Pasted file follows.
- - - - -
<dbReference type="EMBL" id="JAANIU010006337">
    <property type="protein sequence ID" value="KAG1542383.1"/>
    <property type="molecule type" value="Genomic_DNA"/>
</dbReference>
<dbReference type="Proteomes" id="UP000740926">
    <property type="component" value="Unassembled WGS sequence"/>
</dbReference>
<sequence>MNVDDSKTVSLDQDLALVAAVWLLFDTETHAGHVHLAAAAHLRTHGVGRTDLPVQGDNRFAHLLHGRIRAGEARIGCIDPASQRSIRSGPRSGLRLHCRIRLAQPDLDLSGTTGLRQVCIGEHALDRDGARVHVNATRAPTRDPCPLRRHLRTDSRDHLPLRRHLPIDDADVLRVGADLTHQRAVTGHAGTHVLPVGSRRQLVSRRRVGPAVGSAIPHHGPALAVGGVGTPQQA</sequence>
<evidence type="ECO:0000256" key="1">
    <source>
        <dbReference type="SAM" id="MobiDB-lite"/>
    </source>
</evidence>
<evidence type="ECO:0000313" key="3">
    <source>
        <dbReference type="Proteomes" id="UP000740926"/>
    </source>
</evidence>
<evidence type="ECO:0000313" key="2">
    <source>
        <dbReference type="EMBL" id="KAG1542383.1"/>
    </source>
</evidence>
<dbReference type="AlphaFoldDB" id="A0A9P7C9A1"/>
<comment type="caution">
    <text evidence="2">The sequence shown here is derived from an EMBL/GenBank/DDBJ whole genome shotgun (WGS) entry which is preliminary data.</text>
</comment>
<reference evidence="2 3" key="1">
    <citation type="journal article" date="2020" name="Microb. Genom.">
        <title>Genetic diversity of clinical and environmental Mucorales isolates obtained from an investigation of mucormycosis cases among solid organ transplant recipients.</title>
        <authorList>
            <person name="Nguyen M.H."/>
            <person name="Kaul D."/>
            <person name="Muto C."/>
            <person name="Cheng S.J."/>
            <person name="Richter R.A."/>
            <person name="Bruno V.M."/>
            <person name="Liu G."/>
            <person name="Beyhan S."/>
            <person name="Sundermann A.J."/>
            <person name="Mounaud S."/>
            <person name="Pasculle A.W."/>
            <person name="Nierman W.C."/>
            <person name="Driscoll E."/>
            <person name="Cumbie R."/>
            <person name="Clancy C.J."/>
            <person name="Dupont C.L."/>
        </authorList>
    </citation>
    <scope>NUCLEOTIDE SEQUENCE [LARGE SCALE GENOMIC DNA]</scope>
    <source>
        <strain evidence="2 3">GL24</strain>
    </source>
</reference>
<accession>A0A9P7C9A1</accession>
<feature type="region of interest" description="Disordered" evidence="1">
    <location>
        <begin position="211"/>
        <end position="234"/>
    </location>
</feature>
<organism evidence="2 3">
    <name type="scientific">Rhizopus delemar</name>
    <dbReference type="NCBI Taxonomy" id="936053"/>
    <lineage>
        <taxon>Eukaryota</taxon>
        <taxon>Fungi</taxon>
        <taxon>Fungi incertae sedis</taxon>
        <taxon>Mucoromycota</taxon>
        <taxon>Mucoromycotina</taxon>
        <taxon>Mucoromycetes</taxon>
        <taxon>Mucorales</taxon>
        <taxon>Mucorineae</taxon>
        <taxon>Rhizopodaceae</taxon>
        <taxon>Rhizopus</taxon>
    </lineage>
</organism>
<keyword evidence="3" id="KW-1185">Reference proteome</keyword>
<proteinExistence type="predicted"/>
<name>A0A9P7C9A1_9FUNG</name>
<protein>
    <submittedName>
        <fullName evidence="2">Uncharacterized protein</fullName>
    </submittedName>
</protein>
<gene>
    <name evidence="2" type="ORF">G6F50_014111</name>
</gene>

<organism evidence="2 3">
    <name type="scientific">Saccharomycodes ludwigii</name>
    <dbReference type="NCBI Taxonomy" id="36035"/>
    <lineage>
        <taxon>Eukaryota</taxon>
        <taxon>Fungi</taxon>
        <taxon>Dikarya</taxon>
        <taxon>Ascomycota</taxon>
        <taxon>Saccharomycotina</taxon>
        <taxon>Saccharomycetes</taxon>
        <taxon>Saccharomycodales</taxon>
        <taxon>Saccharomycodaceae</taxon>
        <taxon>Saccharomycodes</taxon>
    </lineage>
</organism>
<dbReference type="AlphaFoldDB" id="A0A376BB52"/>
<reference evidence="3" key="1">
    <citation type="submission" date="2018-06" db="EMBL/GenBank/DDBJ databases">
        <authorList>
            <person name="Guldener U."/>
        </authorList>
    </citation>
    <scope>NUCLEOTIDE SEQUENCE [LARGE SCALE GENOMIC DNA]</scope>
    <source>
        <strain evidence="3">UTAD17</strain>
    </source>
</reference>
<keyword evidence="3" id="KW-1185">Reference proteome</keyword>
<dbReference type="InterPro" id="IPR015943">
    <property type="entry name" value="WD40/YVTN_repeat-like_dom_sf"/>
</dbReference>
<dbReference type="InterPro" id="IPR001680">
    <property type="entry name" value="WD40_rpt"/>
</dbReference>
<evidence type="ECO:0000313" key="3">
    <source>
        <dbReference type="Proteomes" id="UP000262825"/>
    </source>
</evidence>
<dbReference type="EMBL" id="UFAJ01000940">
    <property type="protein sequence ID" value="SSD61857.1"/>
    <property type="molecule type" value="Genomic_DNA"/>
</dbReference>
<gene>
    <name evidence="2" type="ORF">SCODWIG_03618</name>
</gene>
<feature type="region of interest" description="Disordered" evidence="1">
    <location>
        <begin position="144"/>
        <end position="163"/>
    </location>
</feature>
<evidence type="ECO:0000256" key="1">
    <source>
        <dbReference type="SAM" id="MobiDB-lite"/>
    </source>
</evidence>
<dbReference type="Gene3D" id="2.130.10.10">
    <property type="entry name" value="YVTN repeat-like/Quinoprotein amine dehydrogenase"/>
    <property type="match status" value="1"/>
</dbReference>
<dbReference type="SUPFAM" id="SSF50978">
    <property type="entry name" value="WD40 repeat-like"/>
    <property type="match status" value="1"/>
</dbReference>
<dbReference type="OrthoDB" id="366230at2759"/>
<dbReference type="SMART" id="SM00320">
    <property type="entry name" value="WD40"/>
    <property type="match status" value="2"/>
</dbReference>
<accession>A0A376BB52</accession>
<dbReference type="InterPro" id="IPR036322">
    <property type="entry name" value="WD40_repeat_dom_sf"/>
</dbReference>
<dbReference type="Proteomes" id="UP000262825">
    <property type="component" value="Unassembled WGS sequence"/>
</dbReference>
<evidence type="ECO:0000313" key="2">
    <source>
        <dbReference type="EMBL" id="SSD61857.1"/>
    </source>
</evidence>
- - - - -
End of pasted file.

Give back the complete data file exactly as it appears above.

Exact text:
<dbReference type="EMBL" id="JAANIU010006337">
    <property type="protein sequence ID" value="KAG1542383.1"/>
    <property type="molecule type" value="Genomic_DNA"/>
</dbReference>
<dbReference type="Proteomes" id="UP000740926">
    <property type="component" value="Unassembled WGS sequence"/>
</dbReference>
<sequence>MNVDDSKTVSLDQDLALVAAVWLLFDTETHAGHVHLAAAAHLRTHGVGRTDLPVQGDNRFAHLLHGRIRAGEARIGCIDPASQRSIRSGPRSGLRLHCRIRLAQPDLDLSGTTGLRQVCIGEHALDRDGARVHVNATRAPTRDPCPLRRHLRTDSRDHLPLRRHLPIDDADVLRVGADLTHQRAVTGHAGTHVLPVGSRRQLVSRRRVGPAVGSAIPHHGPALAVGGVGTPQQA</sequence>
<evidence type="ECO:0000256" key="1">
    <source>
        <dbReference type="SAM" id="MobiDB-lite"/>
    </source>
</evidence>
<evidence type="ECO:0000313" key="3">
    <source>
        <dbReference type="Proteomes" id="UP000740926"/>
    </source>
</evidence>
<evidence type="ECO:0000313" key="2">
    <source>
        <dbReference type="EMBL" id="KAG1542383.1"/>
    </source>
</evidence>
<dbReference type="AlphaFoldDB" id="A0A9P7C9A1"/>
<comment type="caution">
    <text evidence="2">The sequence shown here is derived from an EMBL/GenBank/DDBJ whole genome shotgun (WGS) entry which is preliminary data.</text>
</comment>
<reference evidence="2 3" key="1">
    <citation type="journal article" date="2020" name="Microb. Genom.">
        <title>Genetic diversity of clinical and environmental Mucorales isolates obtained from an investigation of mucormycosis cases among solid organ transplant recipients.</title>
        <authorList>
            <person name="Nguyen M.H."/>
            <person name="Kaul D."/>
            <person name="Muto C."/>
            <person name="Cheng S.J."/>
            <person name="Richter R.A."/>
            <person name="Bruno V.M."/>
            <person name="Liu G."/>
            <person name="Beyhan S."/>
            <person name="Sundermann A.J."/>
            <person name="Mounaud S."/>
            <person name="Pasculle A.W."/>
            <person name="Nierman W.C."/>
            <person name="Driscoll E."/>
            <person name="Cumbie R."/>
            <person name="Clancy C.J."/>
            <person name="Dupont C.L."/>
        </authorList>
    </citation>
    <scope>NUCLEOTIDE SEQUENCE [LARGE SCALE GENOMIC DNA]</scope>
    <source>
        <strain evidence="2 3">GL24</strain>
    </source>
</reference>
<accession>A0A9P7C9A1</accession>
<feature type="region of interest" description="Disordered" evidence="1">
    <location>
        <begin position="211"/>
        <end position="234"/>
    </location>
</feature>
<organism evidence="2 3">
    <name type="scientific">Rhizopus delemar</name>
    <dbReference type="NCBI Taxonomy" id="936053"/>
    <lineage>
        <taxon>Eukaryota</taxon>
        <taxon>Fungi</taxon>
        <taxon>Fungi incertae sedis</taxon>
        <taxon>Mucoromycota</taxon>
        <taxon>Mucoromycotina</taxon>
        <taxon>Mucoromycetes</taxon>
        <taxon>Mucorales</taxon>
        <taxon>Mucorineae</taxon>
        <taxon>Rhizopodaceae</taxon>
        <taxon>Rhizopus</taxon>
    </lineage>
</organism>
<keyword evidence="3" id="KW-1185">Reference proteome</keyword>
<proteinExistence type="predicted"/>
<name>A0A9P7C9A1_9FUNG</name>
<protein>
    <submittedName>
        <fullName evidence="2">Uncharacterized protein</fullName>
    </submittedName>
</protein>
<gene>
    <name evidence="2" type="ORF">G6F50_014111</name>
</gene>

<organism evidence="2 3">
    <name type="scientific">Saccharomycodes ludwigii</name>
    <dbReference type="NCBI Taxonomy" id="36035"/>
    <lineage>
        <taxon>Eukaryota</taxon>
        <taxon>Fungi</taxon>
        <taxon>Dikarya</taxon>
        <taxon>Ascomycota</taxon>
        <taxon>Saccharomycotina</taxon>
        <taxon>Saccharomycetes</taxon>
        <taxon>Saccharomycodales</taxon>
        <taxon>Saccharomycodaceae</taxon>
        <taxon>Saccharomycodes</taxon>
    </lineage>
</organism>
<dbReference type="AlphaFoldDB" id="A0A376BB52"/>
<reference evidence="3" key="1">
    <citation type="submission" date="2018-06" db="EMBL/GenBank/DDBJ databases">
        <authorList>
            <person name="Guldener U."/>
        </authorList>
    </citation>
    <scope>NUCLEOTIDE SEQUENCE [LARGE SCALE GENOMIC DNA]</scope>
    <source>
        <strain evidence="3">UTAD17</strain>
    </source>
</reference>
<keyword evidence="3" id="KW-1185">Reference proteome</keyword>
<dbReference type="InterPro" id="IPR015943">
    <property type="entry name" value="WD40/YVTN_repeat-like_dom_sf"/>
</dbReference>
<dbReference type="InterPro" id="IPR001680">
    <property type="entry name" value="WD40_rpt"/>
</dbReference>
<evidence type="ECO:0000313" key="3">
    <source>
        <dbReference type="Proteomes" id="UP000262825"/>
    </source>
</evidence>
<dbReference type="EMBL" id="UFAJ01000940">
    <property type="protein sequence ID" value="SSD61857.1"/>
    <property type="molecule type" value="Genomic_DNA"/>
</dbReference>
<gene>
    <name evidence="2" type="ORF">SCODWIG_03618</name>
</gene>
<feature type="region of interest" description="Disordered" evidence="1">
    <location>
        <begin position="144"/>
        <end position="163"/>
    </location>
</feature>
<evidence type="ECO:0000256" key="1">
    <source>
        <dbReference type="SAM" id="MobiDB-lite"/>
    </source>
</evidence>
<dbReference type="Gene3D" id="2.130.10.10">
    <property type="entry name" value="YVTN repeat-like/Quinoprotein amine dehydrogenase"/>
    <property type="match status" value="1"/>
</dbReference>
<dbReference type="SUPFAM" id="SSF50978">
    <property type="entry name" value="WD40 repeat-like"/>
    <property type="match status" value="1"/>
</dbReference>
<dbReference type="OrthoDB" id="366230at2759"/>
<dbReference type="SMART" id="SM00320">
    <property type="entry name" value="WD40"/>
    <property type="match status" value="2"/>
</dbReference>
<accession>A0A376BB52</accession>
<dbReference type="InterPro" id="IPR036322">
    <property type="entry name" value="WD40_repeat_dom_sf"/>
</dbReference>
<dbReference type="Proteomes" id="UP000262825">
    <property type="component" value="Unassembled WGS sequence"/>
</dbReference>
<evidence type="ECO:0000313" key="2">
    <source>
        <dbReference type="EMBL" id="SSD61857.1"/>
    </source>
</evidence>